In terms of the original relationship based solely on economy, the application of dependency theory, where one state is a core while the other the periphery is quite simple: The United State of America is the core, with all goals and requisites being set by the US itself, either through USAID initiatives or, more specifically, the defense agreements and military assistance packages. Pakistan, being at the receiving end of the assistance so provided, acts as the periphery, where it provides adequate platform to the United States for the projection of the latter’s power in pursuance of the goals that are set.
The only retaliatory application of acts against the American interests and in favor of pursuance of Pakistan’s self-interest was after the Salalah check post incident, after which the Pakistani government restricted the NATO supply routes from its soil to Afghanistan, and this restriction continued even against severe pressure by the United States, invoking the Deterrence Model of Political Science where the state acts in retaliation to the coercive acts conducted by another state party to the model under observation.
Now that the withdrawal from Afghanistan is due to commence and the US maintains Pakistan as the first choice of an exit route, new incentives have started to approach. The current government in Pakistan is hopeful of the statements passed by the US Secretary of State, John Kerry, who has expressed fairly positive views of ending the acrimony between the two states, in hoping to ‘have a fresh start’ and to reengage in ‘revival of full partnership’, aiming to ‘bridge the gaps’ following a $7 Billion five year economic assistance package to Pakistan. With this stunning offer and the current economic crisis which has Pakistan deeply concerned, a short lived, short term and nostalgic acceptance may well be the government’s answer.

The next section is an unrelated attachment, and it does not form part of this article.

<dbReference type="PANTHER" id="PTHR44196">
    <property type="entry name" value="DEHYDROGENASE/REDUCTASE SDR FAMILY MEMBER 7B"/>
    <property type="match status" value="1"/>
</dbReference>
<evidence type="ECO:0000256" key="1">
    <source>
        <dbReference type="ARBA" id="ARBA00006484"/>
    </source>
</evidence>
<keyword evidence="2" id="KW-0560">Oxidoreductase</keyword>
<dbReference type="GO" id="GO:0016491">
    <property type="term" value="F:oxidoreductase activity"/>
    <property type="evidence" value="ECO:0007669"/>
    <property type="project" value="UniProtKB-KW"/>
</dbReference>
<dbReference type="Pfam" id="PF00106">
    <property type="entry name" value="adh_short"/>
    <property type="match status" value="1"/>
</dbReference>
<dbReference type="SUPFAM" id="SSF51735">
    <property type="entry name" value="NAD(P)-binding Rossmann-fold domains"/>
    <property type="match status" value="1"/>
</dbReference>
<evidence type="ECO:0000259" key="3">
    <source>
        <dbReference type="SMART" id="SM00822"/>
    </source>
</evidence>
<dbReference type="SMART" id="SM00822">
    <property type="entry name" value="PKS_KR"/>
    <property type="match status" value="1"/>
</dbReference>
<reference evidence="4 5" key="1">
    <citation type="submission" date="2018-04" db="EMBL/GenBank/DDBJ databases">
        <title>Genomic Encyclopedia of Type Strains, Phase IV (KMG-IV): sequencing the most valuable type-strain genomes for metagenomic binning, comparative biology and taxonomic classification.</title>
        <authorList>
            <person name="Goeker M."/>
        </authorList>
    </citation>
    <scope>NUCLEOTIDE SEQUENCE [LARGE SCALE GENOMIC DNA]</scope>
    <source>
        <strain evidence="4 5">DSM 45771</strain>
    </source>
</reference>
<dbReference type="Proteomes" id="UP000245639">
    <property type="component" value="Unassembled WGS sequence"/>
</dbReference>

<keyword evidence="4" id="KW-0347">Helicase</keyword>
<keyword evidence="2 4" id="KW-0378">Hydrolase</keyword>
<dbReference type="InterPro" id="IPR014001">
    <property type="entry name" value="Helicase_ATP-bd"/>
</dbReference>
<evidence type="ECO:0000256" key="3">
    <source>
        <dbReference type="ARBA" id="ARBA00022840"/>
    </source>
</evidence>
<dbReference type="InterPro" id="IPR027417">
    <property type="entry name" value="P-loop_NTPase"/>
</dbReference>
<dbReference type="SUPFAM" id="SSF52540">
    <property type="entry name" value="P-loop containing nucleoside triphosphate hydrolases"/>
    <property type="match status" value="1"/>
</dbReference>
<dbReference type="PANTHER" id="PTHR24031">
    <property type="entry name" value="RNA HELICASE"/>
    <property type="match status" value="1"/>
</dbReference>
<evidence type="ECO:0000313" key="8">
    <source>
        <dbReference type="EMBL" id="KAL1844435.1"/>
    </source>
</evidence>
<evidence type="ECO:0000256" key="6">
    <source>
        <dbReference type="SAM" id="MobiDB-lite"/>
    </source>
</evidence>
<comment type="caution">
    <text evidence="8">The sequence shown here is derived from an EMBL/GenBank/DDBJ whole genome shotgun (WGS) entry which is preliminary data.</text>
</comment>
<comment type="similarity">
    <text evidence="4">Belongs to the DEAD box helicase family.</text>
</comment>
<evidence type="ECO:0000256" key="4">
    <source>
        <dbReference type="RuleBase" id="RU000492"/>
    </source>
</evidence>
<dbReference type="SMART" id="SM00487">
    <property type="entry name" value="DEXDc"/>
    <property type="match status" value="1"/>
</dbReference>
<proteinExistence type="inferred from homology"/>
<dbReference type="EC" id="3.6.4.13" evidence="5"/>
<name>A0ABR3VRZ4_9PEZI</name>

Pakistan may yet again fail to realize how this might turn out to be; definitely like the past, leading to a hasty and prospectively regrettable decision further damaging the economic structure of Pakistan. Where the initial negotiations with the IMF failed and the new, restructured loan of $7.3 billion that Pakistan is due to receive, there is a grim paradigm shift between the immediate and distant future. With the current debt at an outstanding $130-150 billion, another $14.3 billion seems too attractive but a burden nonetheless.
One must ask this simple question; following the Bankruptcy of Detroit, 61 more cities are preparing to file for the same; in this backdrop what would be the main incentive behind the $7 billion promised to Pakistan?